The Klaus Flugge Prize is funded by Klaus Flugge and run independently of Andersen Press. It is administered by Julia Eccleshare, children’s director of the Hay Festival and head of Public Lending Right policy and advocacy and Andrea Reece, reviews editor at Lovereading4kids, managing editor of Books for Keeps, and children’s director of the FT Weekend Oxford Literary Festival.



About Klaus Flugge

Klaus Flugge was born in Hamburg in 1934, apprenticed to a bookshop and sent to Book Trade School in Leipzig. He emigrated to America at the age of 23 as an East German refugee who spoke only German and Russian. After a variety of jobs, and two years as an American GI, he was offered a job working as a Personal Assistant to Lew Schwartz, owner of Abelard-Schuman publishing in New York. After only a year and a half Schwartz suggested he go to Europe to build up the very small list they had there and came to London in 1961. He launched Andersen Press – named after Hans Christian Andersen - in the autumn of 1976.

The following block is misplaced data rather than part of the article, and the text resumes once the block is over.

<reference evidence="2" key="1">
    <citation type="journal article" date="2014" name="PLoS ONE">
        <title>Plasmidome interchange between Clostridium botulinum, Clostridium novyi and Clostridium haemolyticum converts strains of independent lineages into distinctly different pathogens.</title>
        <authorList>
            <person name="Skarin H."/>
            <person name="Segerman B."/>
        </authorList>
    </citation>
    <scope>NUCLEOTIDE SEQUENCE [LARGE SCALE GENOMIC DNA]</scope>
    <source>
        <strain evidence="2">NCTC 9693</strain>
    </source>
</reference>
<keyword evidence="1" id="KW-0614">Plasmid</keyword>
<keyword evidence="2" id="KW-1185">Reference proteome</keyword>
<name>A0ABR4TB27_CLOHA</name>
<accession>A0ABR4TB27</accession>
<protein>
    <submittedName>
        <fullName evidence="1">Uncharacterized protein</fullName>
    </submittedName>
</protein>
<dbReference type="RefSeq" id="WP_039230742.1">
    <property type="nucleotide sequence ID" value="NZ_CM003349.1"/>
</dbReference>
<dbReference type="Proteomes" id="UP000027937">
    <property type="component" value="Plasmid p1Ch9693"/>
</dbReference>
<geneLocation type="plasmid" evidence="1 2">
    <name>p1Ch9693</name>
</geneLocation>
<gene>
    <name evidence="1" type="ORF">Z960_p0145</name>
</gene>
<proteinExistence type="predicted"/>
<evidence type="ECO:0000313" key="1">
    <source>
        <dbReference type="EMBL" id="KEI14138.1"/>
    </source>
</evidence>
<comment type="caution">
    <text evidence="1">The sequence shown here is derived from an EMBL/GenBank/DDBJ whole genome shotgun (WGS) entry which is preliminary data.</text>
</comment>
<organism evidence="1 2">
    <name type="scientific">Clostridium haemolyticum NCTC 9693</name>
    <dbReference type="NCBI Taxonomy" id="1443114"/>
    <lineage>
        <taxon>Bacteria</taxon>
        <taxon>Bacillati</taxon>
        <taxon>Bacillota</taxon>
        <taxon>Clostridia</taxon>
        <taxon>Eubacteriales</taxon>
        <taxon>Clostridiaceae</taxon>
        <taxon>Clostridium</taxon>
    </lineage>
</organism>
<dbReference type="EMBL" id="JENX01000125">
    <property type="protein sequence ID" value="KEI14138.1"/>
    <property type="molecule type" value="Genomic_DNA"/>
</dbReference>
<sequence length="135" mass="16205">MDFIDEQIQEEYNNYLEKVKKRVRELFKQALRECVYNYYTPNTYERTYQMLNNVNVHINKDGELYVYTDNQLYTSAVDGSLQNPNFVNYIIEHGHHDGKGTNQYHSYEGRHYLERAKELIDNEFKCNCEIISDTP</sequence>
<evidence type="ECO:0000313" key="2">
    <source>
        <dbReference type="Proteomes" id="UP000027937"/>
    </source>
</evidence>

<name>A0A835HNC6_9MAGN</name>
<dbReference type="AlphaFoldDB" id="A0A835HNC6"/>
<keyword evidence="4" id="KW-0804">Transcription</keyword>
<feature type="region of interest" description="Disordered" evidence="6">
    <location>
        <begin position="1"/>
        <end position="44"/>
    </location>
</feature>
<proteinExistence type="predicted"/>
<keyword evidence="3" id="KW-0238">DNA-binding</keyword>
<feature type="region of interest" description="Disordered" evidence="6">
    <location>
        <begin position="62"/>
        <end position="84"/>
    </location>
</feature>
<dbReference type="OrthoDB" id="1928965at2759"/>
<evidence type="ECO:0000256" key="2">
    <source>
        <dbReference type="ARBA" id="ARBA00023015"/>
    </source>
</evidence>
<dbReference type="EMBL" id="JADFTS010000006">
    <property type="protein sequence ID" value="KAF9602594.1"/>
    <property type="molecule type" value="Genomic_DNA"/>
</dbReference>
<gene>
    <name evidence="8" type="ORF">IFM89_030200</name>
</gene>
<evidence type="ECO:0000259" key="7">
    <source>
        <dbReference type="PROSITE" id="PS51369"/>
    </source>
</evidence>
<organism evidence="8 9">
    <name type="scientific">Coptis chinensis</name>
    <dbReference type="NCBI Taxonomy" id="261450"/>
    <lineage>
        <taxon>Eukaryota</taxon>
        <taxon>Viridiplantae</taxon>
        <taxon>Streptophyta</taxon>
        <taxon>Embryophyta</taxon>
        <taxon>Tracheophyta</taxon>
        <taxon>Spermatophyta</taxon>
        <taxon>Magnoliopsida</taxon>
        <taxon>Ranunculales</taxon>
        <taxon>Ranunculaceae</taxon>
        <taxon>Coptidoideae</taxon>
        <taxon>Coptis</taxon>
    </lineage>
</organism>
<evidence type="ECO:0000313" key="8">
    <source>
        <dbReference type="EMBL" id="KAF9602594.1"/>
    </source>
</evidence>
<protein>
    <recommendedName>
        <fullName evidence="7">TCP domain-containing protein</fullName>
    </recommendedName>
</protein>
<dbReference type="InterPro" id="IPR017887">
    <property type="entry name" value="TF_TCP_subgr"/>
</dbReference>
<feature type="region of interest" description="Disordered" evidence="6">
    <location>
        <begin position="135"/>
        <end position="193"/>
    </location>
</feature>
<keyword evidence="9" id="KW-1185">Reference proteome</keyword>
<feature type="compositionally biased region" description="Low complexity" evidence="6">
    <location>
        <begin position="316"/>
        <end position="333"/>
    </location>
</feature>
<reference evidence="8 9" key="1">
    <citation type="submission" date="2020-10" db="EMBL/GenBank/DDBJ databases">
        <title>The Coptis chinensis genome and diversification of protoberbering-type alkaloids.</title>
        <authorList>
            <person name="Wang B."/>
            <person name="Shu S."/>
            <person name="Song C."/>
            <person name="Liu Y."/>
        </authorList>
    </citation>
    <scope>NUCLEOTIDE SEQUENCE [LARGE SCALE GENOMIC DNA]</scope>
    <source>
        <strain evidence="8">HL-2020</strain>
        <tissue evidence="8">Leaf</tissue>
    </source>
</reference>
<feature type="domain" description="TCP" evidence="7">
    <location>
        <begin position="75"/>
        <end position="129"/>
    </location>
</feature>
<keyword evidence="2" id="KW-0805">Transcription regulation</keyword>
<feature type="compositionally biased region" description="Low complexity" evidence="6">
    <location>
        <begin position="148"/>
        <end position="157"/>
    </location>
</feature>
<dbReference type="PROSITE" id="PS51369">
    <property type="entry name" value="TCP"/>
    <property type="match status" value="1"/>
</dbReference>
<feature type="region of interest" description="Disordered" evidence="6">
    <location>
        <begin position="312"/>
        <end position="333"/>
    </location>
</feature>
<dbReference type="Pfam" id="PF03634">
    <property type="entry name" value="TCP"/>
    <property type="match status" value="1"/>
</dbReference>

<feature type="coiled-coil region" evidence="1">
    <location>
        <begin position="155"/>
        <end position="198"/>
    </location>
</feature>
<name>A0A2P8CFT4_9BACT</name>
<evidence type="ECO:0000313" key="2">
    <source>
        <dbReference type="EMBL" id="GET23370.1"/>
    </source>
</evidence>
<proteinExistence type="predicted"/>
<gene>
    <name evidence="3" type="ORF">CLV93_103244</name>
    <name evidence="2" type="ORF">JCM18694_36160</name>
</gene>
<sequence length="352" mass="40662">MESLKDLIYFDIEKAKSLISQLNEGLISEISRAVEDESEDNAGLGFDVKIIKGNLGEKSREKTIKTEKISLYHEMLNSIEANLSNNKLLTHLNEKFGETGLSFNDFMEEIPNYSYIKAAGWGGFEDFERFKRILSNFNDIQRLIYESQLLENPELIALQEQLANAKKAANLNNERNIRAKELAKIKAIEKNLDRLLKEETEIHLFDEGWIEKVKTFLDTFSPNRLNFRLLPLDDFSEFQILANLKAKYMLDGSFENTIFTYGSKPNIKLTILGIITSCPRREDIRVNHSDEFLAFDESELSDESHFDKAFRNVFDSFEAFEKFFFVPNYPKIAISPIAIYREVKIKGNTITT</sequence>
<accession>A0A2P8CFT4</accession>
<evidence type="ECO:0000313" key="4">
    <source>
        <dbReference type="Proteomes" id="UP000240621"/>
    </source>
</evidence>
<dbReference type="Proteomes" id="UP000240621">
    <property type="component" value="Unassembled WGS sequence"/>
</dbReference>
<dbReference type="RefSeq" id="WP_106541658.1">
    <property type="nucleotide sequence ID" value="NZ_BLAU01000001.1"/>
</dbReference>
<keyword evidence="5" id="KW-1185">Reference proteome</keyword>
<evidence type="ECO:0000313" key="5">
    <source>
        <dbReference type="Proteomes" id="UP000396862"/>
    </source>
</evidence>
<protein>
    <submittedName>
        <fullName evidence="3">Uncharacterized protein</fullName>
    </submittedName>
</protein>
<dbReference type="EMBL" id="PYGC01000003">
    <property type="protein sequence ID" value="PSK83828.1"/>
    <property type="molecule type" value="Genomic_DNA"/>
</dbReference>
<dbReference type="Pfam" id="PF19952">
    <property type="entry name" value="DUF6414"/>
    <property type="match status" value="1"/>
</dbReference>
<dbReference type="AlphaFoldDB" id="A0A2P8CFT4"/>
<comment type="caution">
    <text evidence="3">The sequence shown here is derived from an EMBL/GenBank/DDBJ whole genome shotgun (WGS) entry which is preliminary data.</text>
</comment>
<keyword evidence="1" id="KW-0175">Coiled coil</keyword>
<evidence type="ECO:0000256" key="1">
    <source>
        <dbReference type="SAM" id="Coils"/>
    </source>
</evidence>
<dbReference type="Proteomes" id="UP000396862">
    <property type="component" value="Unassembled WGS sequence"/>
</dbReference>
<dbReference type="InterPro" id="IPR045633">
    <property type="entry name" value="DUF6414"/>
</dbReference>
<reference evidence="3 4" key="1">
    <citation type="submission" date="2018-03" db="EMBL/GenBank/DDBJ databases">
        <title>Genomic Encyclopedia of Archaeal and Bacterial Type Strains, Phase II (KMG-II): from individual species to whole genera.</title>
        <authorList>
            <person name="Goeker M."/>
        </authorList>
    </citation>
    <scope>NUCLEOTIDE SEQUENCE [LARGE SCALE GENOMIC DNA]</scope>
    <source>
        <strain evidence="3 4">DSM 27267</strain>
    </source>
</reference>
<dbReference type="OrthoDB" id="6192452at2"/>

The roll call of artists Klaus Flugge has worked with at Andersen Press reads like a textbook on illustration: David McKee, Tony Ross, Satoshi Kitamura, Michael Foreman, Susan Varley, Emma Chichester Clark, Sir Quentin Blake, Chris Riddell, Ruth Brown and David Lucas to name but a very few.


In 1999, he became the first publisher to receive the Eleanor Farjeon Award for outstanding contribution to children’s books and in 2010 he became the first and so far only publisher to be awarded Honorary Membership of the Youth Libraries Group. In 2013 Klaus was made an honorary citizen of the City of Bologna in recognition of his commitment to children's books abroad.



About Andersen Press

Andersen Press is one of the leading independent children’s publishers, publishing some of the biggest names in the world of children's books including the much-loved picture book characters the Little Princess and Elmer the patchwork elephant. Andersen Press is the home of many award-winning authors and illustrators including Melvin Burgess, Rebecca Stead, Satoshi Kitamura, Tony Ross, David McKee, Chris Judge and Jeanne Willis. Andersen Press was founded in 1976 by Klaus Flugge.